Quenya 



quanta (1) ("q") adj. "full" (KWAT, Narqelion, VT39:8, VT43:28), "filled, full" (PE17:68); the gloss "filled" would suggest that quanta can be regarded as a passive participle of quat- (q.v.) In these phrases: quanta sarmë "full writing", writing with separate letters for vowels (VT39:8); #quanta tengwë "full sign" (only pl. quantë tengwi is attested), in early Elvish analysis of Quenya the term for a consonant + a vowel (then analyzed as a kind of unitary phoneme rather than two phonemes); hence a stem like mata- "eat" was analyzed as two quantë tengwi, namely ma + ta. (VT39:5)


adjective. full, filled, full, filled; [ᴱQ.] whole, all


  • KWAT “fill; full” ✧ PE17/068
    • KWA “complete, full, whole, all, every, complete, full, whole, all, every; [ᴹ√] something” ✧ WJ/392

Element in

Phonetic Developments

QUAT > quanta[kwanta]✧ PE17/068
Quenya [Minor-Doc/1955-CT; PE17/068; PE17/179; VT39/05; VT39/08; VT43/28] Group: Eldamo. Published by



quanta- (2) vb. "fill" (PE17:68), cf. enquantuva "will refill" in Namárië. This verb seems to spring from a secondary use of the adjective quanta "full" as a verbal stem, whereas the synonym quat- (q.v.) is the original primary verb representing the basic root KWAT.



quat- vb. "fill" (WJ:392), future #quantuva "shall fill" (enquantuva "shall refill") (Nam, RGEO:67) Irrespective of the prefix en- "re", the form enquatuva (VT48:11) displays the expected future tense of quat-. The Namárië form enquantuva seems to include a nasal infix as well, which is possibly an optional feature of the future tense. On the other hand, PE17:68 cites the verb as quanta- rather than quat-, and then the future-tense form quantuva would be straightforward.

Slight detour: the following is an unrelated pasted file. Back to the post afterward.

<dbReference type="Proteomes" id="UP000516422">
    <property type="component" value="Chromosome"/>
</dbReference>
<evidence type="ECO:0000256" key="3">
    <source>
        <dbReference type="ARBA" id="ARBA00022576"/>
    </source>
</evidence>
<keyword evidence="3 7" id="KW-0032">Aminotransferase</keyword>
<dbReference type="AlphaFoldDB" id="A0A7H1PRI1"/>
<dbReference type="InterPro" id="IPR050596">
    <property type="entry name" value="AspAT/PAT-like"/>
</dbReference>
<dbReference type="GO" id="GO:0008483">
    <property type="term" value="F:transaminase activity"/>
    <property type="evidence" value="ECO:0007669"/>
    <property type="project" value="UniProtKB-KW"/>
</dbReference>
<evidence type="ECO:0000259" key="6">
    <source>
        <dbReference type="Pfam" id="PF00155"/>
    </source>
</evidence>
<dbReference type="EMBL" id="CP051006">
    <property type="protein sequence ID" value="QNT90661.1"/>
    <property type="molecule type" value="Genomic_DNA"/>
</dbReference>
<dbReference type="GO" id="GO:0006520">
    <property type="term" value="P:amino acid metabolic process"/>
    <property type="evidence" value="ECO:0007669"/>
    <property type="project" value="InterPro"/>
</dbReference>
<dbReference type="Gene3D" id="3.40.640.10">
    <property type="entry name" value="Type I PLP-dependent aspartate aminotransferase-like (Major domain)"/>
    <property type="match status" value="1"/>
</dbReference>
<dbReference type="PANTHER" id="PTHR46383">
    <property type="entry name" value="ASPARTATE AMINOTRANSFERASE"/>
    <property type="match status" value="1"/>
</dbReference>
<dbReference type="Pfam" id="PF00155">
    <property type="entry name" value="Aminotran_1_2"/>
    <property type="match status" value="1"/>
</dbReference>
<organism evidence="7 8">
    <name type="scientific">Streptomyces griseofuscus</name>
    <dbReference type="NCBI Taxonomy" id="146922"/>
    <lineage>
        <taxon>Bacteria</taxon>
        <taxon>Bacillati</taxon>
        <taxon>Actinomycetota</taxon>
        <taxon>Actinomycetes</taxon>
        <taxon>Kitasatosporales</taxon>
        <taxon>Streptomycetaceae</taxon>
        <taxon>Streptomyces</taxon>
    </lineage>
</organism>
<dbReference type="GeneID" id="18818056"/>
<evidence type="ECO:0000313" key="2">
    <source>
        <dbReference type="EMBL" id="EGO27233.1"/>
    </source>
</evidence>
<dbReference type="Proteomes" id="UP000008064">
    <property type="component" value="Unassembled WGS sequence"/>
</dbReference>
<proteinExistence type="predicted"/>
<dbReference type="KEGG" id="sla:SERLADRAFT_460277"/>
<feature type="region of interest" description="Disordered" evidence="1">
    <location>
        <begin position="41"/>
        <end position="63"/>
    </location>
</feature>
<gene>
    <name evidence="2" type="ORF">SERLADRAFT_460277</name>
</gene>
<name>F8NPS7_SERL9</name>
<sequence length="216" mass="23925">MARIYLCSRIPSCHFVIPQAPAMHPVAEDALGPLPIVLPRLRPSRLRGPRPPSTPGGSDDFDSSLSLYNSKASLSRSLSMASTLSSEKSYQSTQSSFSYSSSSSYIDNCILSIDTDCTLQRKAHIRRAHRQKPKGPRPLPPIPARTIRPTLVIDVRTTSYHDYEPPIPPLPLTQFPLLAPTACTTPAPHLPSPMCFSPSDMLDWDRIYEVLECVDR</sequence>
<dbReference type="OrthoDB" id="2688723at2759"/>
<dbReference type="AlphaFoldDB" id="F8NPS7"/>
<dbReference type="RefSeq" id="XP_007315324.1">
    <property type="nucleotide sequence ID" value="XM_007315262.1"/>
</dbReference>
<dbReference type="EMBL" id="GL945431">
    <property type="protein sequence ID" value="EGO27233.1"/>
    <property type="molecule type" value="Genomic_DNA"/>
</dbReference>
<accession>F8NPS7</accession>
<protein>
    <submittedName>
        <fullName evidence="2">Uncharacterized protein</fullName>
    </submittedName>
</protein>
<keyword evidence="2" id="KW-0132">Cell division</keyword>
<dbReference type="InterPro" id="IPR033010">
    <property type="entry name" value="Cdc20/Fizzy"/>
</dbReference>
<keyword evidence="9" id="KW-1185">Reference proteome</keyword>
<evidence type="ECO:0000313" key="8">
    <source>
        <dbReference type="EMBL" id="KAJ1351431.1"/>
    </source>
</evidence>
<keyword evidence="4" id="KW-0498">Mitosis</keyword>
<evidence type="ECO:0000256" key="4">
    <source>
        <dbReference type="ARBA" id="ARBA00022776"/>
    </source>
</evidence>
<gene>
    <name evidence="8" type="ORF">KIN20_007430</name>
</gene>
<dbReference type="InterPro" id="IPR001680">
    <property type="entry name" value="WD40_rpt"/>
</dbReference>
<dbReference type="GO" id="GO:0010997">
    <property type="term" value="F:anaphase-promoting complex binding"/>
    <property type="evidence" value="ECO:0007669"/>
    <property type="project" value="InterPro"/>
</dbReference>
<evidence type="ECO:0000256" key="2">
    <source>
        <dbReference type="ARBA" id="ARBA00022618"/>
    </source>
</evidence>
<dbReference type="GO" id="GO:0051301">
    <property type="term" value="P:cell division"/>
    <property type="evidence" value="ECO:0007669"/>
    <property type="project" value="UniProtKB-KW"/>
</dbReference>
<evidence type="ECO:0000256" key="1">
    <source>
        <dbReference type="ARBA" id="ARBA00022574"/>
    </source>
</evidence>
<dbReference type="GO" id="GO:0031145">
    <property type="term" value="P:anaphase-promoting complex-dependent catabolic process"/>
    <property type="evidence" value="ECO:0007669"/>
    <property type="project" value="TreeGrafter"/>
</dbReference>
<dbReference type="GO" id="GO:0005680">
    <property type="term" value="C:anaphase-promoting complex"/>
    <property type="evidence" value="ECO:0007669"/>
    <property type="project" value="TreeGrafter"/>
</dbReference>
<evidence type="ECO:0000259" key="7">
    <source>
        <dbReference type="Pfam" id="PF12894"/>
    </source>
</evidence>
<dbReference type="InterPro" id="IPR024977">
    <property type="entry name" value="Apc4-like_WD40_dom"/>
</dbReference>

-uva future tense ending. In avuva, caluva, cenuva, hiruva, (en)quantuva, (en)tuluva, laituvalmet, lauva, maruvan, termaruva, tiruvantes. A final -a drops out before the ending -uva is added: quanta- "fill", future tense quantuva (PE17:68). A verbal stem in -av- may be contracted when -uva follows, as when avuva is stated to have become auva (VT49:13). Origin/etymology of the ending -uva, see VT48:32. In VT49:30, the future tense of the verb "to be" is given as uva, apparently the future-tense "ending" appearing independently, but several other sources rather give nauva for "will be" (see #1).